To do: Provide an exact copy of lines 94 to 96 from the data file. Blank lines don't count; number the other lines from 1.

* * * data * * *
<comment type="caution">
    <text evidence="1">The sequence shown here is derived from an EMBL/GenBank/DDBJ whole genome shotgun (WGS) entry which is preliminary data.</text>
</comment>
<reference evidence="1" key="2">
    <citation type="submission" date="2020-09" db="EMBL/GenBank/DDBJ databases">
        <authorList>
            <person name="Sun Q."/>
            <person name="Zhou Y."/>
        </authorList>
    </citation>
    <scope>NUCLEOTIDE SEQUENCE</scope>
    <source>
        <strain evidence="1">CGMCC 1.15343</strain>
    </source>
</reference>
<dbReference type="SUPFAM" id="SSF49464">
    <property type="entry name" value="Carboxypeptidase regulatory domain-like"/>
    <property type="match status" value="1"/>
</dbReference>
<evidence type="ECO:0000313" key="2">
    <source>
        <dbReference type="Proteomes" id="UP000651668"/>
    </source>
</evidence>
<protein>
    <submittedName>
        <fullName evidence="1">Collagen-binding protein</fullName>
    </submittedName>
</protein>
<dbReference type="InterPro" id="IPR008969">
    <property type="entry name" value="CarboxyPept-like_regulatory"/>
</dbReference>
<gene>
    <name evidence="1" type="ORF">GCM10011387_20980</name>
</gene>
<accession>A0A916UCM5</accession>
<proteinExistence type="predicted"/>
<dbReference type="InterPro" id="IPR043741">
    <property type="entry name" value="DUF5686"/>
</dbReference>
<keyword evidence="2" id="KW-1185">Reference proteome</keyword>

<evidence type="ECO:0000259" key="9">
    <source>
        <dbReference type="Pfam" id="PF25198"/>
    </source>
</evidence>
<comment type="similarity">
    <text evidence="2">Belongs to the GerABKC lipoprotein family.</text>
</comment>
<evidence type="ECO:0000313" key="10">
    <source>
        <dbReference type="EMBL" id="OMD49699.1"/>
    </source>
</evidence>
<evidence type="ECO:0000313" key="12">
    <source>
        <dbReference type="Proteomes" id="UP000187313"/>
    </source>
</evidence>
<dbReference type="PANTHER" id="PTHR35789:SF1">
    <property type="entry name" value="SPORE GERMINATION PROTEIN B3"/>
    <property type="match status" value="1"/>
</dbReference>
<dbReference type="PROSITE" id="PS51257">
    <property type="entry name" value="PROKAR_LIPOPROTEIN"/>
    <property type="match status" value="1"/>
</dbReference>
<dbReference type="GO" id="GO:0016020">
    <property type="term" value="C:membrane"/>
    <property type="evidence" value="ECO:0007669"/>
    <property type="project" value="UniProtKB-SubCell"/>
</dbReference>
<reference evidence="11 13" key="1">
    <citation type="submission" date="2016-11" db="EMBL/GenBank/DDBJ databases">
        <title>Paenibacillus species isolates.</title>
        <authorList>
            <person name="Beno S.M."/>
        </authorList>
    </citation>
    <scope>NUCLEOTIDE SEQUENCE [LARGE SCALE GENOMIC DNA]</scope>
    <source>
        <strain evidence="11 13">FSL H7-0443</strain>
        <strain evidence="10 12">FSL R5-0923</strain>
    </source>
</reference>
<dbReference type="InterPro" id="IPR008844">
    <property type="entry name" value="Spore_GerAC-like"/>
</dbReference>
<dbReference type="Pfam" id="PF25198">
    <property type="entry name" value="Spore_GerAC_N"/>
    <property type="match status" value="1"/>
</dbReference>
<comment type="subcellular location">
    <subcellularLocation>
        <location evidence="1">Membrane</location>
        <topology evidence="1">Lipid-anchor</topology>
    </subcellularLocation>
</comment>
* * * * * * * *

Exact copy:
    <subcellularLocation>
        <location evidence="1">Membrane</location>
        <topology evidence="1">Lipid-anchor</topology>